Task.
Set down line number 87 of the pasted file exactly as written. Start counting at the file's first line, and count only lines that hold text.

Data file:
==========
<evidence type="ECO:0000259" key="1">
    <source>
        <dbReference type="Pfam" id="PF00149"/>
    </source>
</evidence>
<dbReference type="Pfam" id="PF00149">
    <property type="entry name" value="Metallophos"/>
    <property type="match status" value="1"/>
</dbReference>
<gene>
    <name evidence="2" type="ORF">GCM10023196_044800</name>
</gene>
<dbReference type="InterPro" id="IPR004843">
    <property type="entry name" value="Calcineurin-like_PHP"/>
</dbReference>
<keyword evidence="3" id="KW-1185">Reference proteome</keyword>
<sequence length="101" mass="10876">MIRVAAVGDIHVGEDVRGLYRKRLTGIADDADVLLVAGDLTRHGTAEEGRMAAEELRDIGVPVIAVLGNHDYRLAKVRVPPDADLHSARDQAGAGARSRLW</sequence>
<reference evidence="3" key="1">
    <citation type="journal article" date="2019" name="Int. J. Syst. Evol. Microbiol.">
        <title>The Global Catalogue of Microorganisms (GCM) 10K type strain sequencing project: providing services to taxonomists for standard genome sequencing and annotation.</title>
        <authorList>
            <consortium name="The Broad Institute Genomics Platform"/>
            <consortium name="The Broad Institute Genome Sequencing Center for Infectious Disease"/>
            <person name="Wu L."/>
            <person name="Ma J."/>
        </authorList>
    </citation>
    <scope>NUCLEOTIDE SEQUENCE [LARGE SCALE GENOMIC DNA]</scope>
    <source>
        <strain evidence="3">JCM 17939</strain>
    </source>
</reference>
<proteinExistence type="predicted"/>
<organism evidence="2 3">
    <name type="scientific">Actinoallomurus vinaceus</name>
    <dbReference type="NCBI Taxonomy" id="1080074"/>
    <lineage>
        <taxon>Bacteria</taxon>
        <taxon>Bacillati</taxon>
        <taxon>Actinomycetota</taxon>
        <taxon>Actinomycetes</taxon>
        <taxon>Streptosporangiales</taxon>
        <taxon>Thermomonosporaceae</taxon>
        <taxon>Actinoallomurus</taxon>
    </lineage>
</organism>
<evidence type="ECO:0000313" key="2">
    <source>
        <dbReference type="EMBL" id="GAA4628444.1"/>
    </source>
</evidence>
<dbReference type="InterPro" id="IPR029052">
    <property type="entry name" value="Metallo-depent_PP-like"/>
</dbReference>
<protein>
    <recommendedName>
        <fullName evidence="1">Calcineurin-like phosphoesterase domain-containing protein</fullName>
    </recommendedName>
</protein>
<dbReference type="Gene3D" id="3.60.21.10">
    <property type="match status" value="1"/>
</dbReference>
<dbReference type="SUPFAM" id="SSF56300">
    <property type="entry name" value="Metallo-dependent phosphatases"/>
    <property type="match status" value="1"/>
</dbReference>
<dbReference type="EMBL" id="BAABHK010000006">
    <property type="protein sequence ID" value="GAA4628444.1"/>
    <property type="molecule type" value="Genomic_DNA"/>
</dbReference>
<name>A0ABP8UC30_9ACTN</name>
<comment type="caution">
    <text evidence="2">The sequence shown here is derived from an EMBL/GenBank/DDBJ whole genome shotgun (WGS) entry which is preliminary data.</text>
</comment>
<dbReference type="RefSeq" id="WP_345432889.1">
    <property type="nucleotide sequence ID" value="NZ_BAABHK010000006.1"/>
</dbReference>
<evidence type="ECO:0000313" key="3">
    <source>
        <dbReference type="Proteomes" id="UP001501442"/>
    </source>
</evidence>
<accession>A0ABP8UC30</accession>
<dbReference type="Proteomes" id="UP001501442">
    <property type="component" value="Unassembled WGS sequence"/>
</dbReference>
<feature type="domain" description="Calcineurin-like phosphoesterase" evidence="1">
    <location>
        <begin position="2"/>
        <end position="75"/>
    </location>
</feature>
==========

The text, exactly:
<feature type="domain" description="Calcineurin-like phosphoesterase" evidence="1">